"So, you were in Poland during the war?" asked author R.D. Rosen, making conversation with a likable woman in her seventies during a Passover seder. With her affirmative answer, he then asked a question that set him on a journey: "What were you doing?" Her quiet reply: "Hiding." With that, the author considered his "suburban bubble" to have been popped.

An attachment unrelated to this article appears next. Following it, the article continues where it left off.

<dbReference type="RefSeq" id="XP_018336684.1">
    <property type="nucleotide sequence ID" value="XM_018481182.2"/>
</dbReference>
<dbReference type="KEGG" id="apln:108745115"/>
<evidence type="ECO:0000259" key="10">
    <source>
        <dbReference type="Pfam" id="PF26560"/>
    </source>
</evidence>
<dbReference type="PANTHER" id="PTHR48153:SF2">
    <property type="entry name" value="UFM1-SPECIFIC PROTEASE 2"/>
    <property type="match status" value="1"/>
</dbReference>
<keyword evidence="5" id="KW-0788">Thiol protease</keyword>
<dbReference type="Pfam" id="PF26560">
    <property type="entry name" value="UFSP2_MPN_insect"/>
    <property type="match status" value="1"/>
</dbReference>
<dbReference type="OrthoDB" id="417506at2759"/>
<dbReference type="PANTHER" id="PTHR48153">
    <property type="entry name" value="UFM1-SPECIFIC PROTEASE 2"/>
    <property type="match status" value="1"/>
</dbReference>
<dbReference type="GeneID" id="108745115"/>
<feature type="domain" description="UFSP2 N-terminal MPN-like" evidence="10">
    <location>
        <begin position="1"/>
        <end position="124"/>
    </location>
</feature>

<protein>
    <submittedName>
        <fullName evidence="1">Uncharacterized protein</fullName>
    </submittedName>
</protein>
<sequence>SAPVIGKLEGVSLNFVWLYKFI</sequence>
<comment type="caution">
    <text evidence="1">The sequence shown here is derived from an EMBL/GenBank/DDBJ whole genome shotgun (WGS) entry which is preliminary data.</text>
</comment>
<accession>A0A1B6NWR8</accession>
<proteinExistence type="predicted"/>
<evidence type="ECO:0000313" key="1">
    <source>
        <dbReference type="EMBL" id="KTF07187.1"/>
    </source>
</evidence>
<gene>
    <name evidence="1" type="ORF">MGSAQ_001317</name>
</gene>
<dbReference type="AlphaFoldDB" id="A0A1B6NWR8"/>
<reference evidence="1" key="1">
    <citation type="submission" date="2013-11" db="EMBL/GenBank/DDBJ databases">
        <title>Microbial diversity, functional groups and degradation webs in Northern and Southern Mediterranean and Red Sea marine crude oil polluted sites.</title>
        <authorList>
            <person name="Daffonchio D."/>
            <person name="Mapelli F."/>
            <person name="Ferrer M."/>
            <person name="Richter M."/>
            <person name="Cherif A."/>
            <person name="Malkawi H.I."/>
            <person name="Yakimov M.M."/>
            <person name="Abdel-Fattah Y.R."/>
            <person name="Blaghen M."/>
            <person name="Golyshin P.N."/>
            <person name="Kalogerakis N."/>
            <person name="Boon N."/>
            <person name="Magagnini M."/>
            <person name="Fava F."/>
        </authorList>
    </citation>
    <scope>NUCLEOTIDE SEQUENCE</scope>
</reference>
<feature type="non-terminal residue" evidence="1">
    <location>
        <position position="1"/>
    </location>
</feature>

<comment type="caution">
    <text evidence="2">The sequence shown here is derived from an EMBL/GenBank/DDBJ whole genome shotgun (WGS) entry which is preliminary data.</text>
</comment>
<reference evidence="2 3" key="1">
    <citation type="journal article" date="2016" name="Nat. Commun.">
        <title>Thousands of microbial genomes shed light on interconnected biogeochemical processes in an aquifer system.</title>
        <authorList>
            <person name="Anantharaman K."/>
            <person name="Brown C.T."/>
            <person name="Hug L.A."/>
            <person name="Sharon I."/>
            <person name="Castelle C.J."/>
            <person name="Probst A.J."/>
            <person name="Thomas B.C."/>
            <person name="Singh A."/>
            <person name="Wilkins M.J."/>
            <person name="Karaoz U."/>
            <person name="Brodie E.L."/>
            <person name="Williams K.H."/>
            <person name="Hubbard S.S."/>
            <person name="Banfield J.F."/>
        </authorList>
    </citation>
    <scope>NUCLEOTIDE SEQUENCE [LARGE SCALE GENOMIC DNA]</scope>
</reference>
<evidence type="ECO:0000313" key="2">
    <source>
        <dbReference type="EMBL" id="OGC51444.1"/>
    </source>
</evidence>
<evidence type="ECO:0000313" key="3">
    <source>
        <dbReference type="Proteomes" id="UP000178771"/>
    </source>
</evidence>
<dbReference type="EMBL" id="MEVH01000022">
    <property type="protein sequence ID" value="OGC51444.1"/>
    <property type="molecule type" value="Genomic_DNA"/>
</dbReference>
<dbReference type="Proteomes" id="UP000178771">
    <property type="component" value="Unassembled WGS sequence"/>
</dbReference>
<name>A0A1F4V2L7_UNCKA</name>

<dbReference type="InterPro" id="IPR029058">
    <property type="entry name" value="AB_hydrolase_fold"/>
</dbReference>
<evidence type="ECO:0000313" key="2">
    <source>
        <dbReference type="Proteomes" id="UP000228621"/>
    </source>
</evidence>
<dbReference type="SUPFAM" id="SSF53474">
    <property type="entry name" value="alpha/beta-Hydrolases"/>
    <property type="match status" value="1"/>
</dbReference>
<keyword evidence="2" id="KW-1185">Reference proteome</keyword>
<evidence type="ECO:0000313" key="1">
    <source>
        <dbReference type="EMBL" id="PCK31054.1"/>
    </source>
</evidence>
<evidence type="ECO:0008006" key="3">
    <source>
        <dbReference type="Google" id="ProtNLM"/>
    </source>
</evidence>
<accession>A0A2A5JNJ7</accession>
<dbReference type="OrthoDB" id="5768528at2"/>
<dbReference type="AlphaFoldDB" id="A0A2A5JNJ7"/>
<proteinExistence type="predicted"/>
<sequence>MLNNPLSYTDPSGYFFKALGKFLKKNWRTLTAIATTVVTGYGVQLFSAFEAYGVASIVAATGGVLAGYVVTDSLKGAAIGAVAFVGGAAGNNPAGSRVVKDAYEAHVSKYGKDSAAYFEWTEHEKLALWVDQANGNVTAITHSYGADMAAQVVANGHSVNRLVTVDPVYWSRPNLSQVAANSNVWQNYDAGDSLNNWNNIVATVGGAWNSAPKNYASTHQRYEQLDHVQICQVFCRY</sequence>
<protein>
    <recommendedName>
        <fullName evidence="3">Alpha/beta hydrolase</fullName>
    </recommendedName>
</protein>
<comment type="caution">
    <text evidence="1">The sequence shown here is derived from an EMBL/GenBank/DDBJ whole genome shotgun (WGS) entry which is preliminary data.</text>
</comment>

Mr. Rosen is an excellent storyteller. In Such Good Girls: The Journey of the Holocaust's Hidden Child Survivors, he traces the history of three Jewish girls, each unable to escape their home country (Poland, The Netherlands, France) during World War II. However, unlike many stories we have heard, the girls were able to escape the concentration camps and go on to live to have careers and families of their own. The details of the way in which the children hid, who hid them and some of the cruelties they endured are in the book, but equally compelling is his exploration of the effect the trauma had on the development of the hidden children as people. He explores what it means to live a lie - to use a new name, practice a new religion and be a part of a family that is not your own. Not only did the hidden children live a lie, they did it so well, they often did not remember what the truth really was. Through various worldwide gatherings of hidden children, several commonalities among them, all now adults, have become apparent. Common experiences include problems with memory, particularly as it relates to family and faith, having to grapple with the question of whether or not to identify as a Christian or a Jew, and whether or not, and when, to tell their stories. By exploring these commonalities, Mr. Rosen skillfully leads the reader through a minefield of tragedy and endurance.